TEK and other Reflections for Teaching: A Rain of Night Birds

a conversation with author Deena Metzger

I want to call you, as academics, to heartbreak for this time, and letting that be the standard by which, ultimately, you decide how you are going to be in relationship to your students. — Deena Metzger

This month, the Ultimate Cli Fi Book Club met (on Zoom, of course, which allows the group to host over 40 teachers, librarians, counselors, and sustainability professionals from various colleges and universities) to discuss A Rain of Night Birds, by Deena Metzger, who joined us for the discussion. This essay summarizes and expands the book club conversation, and I am grateful to Deena as well as to the Association for the Advancement of Sustainability in Higher Education, which hosts the book club. (Please post in the comments if you are interested in attending future sessions.)

A Rain of Night Birds, which was published in 2017 by Hand to Hand press, includes a plot twist about the 2007 IPCC report, which was the first to include mention of Traditional Ecological Knowledge or TEK. (Note: the preferred term is now Traditional Knowledge or Indigenous Knowledge but TEK was the term used at that time.) The novel is set in a university, thus it is not only cli-fi but might be considered alongside the academic satire novels of David Lodge, or Moo U by Jane Smiley. For a group of academics to discuss a novel about a group of academics is an opportunity to stretch the way we see our work and our role as teachers. This is the point of the Ultimate Cli Fi Book Club ‑ to consider how fiction can help us have new conversations and ideas about climate change. As Deena put it:

“Fiction has the possibility of introducing an entirely different way of knowing,”

“To some extent,” she continued, “TEK is another way of knowing. But it isnʻt about TEK. It’s about what the experience is of really knowing something. That’s one way of looking at A Rain of Night Birds, that in the course of writing it I came to know differently, and what fiction can give us is an entirely different way of holding the consciousness that ‘information’ provides.”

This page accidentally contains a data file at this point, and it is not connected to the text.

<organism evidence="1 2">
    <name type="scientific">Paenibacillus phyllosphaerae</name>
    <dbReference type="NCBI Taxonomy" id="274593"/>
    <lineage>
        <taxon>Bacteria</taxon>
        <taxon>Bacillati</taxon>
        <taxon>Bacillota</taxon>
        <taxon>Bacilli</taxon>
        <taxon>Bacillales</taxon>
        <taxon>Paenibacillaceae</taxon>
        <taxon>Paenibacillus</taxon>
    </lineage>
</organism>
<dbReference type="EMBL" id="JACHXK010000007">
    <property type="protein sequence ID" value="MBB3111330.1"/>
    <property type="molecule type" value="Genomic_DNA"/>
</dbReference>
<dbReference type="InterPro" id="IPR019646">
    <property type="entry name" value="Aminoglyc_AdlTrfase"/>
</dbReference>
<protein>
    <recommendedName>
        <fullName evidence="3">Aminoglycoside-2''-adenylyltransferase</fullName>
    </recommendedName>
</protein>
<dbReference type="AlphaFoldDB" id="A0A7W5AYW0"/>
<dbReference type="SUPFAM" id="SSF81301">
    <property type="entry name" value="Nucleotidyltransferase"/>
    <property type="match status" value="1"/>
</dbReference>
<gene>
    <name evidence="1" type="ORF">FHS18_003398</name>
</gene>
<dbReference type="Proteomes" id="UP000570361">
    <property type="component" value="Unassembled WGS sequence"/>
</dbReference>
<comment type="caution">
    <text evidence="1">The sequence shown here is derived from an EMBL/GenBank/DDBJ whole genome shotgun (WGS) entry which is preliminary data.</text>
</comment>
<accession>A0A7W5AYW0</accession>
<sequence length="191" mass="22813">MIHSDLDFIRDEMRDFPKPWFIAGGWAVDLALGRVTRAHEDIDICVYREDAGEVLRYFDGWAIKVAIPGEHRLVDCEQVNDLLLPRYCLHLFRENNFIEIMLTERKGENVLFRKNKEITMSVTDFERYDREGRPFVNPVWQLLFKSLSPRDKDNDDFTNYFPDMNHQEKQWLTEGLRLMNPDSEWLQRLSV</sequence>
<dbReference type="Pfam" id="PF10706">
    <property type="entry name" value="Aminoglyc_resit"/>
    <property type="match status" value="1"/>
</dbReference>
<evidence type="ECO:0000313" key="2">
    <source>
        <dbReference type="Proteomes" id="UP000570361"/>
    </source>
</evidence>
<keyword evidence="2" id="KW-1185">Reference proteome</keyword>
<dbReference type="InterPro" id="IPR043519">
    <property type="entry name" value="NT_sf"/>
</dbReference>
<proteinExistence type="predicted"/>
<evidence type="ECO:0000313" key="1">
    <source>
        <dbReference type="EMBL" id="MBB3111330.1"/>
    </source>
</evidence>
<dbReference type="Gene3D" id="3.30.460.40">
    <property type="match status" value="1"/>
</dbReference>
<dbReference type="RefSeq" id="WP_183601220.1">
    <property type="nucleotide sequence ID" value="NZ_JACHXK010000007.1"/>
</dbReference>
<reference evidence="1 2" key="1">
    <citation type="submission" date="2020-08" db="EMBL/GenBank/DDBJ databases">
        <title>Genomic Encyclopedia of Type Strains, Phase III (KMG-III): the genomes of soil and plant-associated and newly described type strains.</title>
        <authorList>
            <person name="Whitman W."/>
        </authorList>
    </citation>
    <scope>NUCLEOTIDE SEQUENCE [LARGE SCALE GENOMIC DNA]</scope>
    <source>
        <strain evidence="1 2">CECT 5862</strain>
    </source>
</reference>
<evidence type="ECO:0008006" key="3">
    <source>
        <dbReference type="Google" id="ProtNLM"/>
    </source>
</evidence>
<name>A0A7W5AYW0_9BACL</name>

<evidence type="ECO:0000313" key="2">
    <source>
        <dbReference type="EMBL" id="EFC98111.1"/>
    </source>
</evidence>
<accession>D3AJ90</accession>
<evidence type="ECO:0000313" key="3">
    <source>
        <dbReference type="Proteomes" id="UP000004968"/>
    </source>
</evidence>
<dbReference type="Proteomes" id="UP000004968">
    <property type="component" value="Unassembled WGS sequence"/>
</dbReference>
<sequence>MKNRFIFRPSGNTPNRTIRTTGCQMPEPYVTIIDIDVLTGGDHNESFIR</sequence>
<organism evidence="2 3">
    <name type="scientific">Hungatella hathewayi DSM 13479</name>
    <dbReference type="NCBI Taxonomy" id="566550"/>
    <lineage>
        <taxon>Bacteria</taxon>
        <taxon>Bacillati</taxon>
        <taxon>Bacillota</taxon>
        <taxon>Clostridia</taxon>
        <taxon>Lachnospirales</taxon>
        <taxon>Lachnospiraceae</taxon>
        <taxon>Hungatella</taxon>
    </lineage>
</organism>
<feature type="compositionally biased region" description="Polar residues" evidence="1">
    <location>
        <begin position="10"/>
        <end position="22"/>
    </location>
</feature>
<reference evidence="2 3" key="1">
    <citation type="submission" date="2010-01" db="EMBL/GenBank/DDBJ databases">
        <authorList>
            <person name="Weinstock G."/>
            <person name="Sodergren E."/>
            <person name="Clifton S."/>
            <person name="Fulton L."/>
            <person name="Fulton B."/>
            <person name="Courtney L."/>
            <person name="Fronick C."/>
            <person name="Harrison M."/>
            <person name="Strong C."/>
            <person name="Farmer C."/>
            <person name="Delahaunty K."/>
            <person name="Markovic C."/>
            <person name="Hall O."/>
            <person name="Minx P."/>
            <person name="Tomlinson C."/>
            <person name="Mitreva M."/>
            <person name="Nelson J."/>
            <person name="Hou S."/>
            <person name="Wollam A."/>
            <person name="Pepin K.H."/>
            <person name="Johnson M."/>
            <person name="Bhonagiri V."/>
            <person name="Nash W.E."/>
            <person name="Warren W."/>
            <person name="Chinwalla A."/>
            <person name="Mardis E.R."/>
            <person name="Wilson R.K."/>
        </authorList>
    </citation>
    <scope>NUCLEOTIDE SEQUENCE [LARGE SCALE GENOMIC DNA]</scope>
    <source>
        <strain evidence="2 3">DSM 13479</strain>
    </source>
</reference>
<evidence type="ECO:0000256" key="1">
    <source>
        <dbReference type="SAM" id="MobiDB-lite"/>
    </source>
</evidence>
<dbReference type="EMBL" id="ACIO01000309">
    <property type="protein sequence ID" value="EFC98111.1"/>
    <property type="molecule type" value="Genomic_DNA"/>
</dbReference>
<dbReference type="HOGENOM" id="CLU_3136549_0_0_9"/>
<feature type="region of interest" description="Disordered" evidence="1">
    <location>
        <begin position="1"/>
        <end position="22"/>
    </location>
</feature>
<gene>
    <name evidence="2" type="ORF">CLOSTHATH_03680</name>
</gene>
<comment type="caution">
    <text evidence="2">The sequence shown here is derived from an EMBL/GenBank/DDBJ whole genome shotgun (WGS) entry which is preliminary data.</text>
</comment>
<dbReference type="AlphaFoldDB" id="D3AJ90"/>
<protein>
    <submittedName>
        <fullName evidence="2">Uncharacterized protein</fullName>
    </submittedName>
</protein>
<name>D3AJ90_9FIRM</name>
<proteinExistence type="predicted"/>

Deena welcomed the group by acknowledging that she herself, “and probably every other person on this screen are from the Western culture that destroyed the world.” The book begins with a similar intensity, a preface in the form of a prophecy:

At last Sweet Medicine said to the people: “I shall not be with you long now. I am getting to be old and have lived as long as I want to: but before I die I have something to tell you…Soon you will find among you a people who have hair all over their faces, and whose skin is white. They will be looking for a certain stone; they will be people who do not get tired, but who will keep pushing forward, going all the time. They will keep coming, coming. They will travel everywhere, looking for this stone, which our great-grandfather put on the Earth in many places. These people will not listen to what you say; what they are doing to do, they will do. You people will change; in the end of your life in those days you will not get up early in the morning, you will not know when day comes. They will try to change you from your way of living to theirs. They will tear up the earth, and at last you will do it with them. When you do, you will become crazy and will forget all that I am teaching you. The white people will be all over the land and at last you will disappear. I am sorry to say these things, but I have seen them, and you will find they will come true.”